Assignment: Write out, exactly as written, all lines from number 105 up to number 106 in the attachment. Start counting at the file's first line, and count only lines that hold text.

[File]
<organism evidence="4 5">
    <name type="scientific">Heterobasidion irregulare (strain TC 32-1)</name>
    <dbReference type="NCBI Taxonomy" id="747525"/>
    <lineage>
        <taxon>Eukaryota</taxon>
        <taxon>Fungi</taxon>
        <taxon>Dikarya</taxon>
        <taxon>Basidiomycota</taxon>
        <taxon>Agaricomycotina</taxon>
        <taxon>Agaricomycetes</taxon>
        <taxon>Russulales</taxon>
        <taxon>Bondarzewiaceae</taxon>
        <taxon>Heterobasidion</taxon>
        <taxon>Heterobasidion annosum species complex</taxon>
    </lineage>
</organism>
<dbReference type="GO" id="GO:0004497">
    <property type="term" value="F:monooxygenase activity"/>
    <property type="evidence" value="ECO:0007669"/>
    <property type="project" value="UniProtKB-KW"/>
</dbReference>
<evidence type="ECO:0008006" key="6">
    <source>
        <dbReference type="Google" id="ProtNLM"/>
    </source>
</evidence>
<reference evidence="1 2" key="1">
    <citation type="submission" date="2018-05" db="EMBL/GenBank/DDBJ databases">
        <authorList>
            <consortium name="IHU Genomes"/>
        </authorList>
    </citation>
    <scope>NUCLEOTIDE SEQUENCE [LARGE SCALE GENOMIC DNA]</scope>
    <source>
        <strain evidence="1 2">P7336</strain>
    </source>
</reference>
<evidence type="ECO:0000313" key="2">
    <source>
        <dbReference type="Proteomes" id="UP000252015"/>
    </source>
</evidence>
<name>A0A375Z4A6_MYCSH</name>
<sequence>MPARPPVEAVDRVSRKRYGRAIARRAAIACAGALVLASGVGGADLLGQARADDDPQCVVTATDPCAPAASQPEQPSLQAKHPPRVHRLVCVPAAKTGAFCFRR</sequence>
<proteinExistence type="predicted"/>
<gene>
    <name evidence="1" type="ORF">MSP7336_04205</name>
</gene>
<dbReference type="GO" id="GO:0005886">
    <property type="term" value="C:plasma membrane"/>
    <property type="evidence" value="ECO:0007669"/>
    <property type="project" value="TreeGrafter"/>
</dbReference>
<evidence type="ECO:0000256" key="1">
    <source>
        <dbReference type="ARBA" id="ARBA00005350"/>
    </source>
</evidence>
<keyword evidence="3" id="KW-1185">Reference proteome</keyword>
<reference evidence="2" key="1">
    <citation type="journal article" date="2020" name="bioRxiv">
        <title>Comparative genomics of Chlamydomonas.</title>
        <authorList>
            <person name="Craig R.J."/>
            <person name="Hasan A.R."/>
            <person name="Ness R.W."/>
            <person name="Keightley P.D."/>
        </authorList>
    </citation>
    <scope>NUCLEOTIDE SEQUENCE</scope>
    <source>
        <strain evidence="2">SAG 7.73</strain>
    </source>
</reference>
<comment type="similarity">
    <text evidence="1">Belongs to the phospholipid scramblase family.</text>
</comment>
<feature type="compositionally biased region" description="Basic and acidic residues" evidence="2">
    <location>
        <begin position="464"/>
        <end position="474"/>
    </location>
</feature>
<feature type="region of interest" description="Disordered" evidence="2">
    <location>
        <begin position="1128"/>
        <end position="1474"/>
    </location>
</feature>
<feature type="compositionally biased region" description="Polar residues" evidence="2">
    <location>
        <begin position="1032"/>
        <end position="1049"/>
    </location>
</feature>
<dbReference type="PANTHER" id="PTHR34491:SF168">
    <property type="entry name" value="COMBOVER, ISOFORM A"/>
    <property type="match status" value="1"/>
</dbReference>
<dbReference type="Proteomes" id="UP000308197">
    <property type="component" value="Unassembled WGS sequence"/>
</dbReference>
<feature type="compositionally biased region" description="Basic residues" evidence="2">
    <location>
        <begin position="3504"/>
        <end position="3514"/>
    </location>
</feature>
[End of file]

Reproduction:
        <begin position="3504"/>
        <end position="3514"/>